Is there any kind of music that is out of bounds for the American pianist Jenny Lin's stylistic perfect pitch? Her range seems limitless with each new recording revealing a new facet of her musical personality. To date her repertoire on disc ranges from Schumann and Liszt through Mompou, the early Soviet experimentalists, and Ruth Crawford Seeger to modernists as diverse as John Cage and Valentin Silvestrov. A high point is one of the finest of the many recordings of Shostakovich's 24 Preludes And Fugues.
GET HAPPY: Virtuoso Showtunes For Piano. Jenny Lin, piano. Steinway & Sons, CD or download
Now we have yet another departure, a programme of 19 showtune transcriptions that follow the music's invitations to swing, romp, or turn reflective in a way that may remind listeners of Earl Wild's accounts of his own Gershwin transcriptions. In fact, three of the four Gershwin items on the programme are Wild's transcriptions, and they have nothing to fear in comparison with Wild's own recorded accounts. Listen to how she dispatches the elaborate filigree and high-speed passagework that Wild weaves around I Got Rhythm without letting them oversaturate the music and compromising its wit. The other "rhythm" number, Fascinating Rhythm shows off Lin's jaw-dropping virtuosity as being every bit as dazzling as Wild's.
Steinway & Sons, who produced this programme, obviously know as much about pianists as they do about pianos, as they demonstrate here, but curse them for not including any documentation with the download, the form in which most of us here in Bangkok will be acquiring it.
Three of the four Gershwin transcriptions are recognisably Wild's, but it would be nice to know who did some of the others, especially since several of them are remarkably creative in revealing aspects of the music that are less obvious in the original versions heard in recordings of the shows themselves.
Some sniffing around on the web revealed that the composer of Eliza In Ascot, a short theme and variations treatment of the Ascot Gavotte from Lerner & Loewe's My Fair Lady, is Stefan Malzew.
The innocuous tune sets him off in many directions as he peppers it with references not only to songs from the show itself (I Could Have Danced All Night), but to other musicals (Kern's Show Boat, for one) and beyond. It's a choice earful, and Lin relished all of the sudden stylistic shifts.
Google also offers enlightenment concerning Meditation On Laura, based on David Raksin's song from the 1944 film, and perhaps the most purely beautiful piece on the programme. It is the work of the pianist/composer Marc-Andre Hamelin, who pushes tonality almost to the breaking point without violating the famous melody. The effect is to coax out more of the mystery that was always an important part of the original song, and to connect it with the unique mood of Preminger's film. I doubt that even Hamelin himself could play it more ravishingly than Lin does here.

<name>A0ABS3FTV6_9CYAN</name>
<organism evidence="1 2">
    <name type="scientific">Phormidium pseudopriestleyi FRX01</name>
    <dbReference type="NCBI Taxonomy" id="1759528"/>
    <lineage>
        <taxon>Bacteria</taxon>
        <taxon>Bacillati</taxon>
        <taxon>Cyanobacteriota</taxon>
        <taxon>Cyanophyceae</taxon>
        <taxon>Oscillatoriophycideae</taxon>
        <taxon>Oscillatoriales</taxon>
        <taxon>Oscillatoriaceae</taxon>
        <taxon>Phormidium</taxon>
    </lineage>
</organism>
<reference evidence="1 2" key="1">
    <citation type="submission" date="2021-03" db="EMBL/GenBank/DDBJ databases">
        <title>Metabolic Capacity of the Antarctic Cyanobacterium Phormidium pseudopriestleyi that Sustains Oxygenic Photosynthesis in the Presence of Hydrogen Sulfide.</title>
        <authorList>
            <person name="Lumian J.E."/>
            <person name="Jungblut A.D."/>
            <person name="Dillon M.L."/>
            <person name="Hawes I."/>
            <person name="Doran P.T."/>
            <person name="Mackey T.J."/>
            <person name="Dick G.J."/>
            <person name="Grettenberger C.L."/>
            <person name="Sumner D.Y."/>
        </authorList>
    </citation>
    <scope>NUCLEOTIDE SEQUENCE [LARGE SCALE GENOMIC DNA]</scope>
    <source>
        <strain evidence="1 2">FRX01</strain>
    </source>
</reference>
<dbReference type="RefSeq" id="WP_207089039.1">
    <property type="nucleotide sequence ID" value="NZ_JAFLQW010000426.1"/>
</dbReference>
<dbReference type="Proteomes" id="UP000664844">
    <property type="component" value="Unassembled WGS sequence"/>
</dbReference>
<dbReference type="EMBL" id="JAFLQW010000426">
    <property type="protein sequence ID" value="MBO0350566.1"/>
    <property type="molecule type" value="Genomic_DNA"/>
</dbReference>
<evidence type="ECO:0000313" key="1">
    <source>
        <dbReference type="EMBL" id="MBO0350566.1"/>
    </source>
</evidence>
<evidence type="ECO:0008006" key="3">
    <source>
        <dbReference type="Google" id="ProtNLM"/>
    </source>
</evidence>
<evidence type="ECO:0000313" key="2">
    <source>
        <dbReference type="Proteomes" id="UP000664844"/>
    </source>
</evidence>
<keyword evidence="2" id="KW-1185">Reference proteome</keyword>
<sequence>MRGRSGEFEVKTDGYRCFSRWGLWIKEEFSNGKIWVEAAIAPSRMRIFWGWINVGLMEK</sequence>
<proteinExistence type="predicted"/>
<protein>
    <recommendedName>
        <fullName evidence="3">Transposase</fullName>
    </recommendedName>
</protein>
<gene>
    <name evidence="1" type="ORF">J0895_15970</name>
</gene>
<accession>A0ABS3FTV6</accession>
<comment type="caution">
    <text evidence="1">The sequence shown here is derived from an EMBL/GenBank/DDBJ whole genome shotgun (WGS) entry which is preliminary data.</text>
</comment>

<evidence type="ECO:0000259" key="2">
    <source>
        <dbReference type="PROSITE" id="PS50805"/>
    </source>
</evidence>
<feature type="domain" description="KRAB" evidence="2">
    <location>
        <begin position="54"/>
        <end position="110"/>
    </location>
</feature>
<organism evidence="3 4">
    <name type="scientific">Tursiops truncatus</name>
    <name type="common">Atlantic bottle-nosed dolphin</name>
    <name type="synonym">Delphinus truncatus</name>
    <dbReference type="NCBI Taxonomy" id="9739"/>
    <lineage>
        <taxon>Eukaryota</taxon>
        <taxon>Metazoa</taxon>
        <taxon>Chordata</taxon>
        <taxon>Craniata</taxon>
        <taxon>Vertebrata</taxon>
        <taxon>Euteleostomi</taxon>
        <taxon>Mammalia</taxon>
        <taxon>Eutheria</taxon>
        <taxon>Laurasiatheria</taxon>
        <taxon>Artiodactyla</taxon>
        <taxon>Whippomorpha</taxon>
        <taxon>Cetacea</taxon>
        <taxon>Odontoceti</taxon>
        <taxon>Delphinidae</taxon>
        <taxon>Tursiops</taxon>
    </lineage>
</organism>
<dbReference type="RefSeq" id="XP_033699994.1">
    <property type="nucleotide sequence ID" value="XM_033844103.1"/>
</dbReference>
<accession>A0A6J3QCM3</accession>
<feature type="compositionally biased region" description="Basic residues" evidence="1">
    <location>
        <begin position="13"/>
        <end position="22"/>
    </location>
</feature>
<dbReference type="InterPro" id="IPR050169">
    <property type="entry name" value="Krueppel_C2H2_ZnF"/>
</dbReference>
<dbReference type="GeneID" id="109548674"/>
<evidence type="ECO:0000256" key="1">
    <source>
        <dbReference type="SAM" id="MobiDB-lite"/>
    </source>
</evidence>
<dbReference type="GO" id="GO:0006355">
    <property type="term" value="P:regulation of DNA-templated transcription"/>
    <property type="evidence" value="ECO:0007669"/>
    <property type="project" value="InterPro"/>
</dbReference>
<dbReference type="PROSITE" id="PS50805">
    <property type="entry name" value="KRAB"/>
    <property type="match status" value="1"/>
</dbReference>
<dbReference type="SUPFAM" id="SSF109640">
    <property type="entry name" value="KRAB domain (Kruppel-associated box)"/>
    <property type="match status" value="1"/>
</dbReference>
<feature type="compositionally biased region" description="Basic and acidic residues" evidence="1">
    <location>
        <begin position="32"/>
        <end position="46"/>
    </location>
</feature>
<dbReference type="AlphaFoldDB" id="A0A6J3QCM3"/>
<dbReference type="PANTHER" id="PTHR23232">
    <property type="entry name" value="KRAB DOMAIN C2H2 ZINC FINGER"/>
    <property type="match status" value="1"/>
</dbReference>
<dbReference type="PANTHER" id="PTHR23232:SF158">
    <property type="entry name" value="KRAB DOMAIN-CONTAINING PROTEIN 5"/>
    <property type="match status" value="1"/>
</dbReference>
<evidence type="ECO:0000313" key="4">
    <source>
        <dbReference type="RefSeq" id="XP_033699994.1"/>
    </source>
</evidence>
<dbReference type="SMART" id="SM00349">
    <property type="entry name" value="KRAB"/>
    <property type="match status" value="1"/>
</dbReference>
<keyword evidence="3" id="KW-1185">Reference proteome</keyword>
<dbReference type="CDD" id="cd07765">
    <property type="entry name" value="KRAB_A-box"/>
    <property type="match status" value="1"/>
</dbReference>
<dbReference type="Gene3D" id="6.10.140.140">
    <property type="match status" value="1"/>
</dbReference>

But it would have been thoughtful of the publisher to let listeners to the download version know who did the transcription of, for example, Richard Rogers's Carousel Waltz. You'll hear some Cage-like adjustment of the piano's sonority that intensifies the loneliness the music experiences before the familiar waltz tune breaks loose. The interpretation Lin plays of Harold Arlen's Get Happy also has a story to tell. The blues that the song's lyrics assure us are going to be chased away can be heard brooding in the harmonies at the beginning of the transcription, and again, Lin digs in to this aspect of the piece. But her playing is all bright light after the transcription really does get happy, especially after about 3:15.
Two transcriptions of Richard Rogers songs from The King And I _ The March Of The Siamese Children and Hello Young Lovers are fairly straightforward compared to elaborate renditions like the Laura and the Carousel Waltz numbers. Lin plays the march at a deliberate tempo that reminds us that this is a royal procession of children taking place in a palace, and responds with seductive warmth to Rogers's unforgettable melody in Lovers.
Richard Rogers was one of the great melodists in the history of music, and the best interpretations, both as conventional arrangements and jazz explorations of his songs know when to keep a certain distance and leave his original ideas intact.
The recorded sound Steinway provide for Lin's recital does justice to the music and to their piano, even in the iTunes download. The programme has taken up residence in my phone, and makes very good company during rush-hour taxi ordeals. We can only guess what kind of music Lin will give to us on her next release. In the meantime, you can have this one in just a couple of minutes as a download from iTunes or any of a number of other online music sites.
About the author
- Writer: Ung-Aang Talay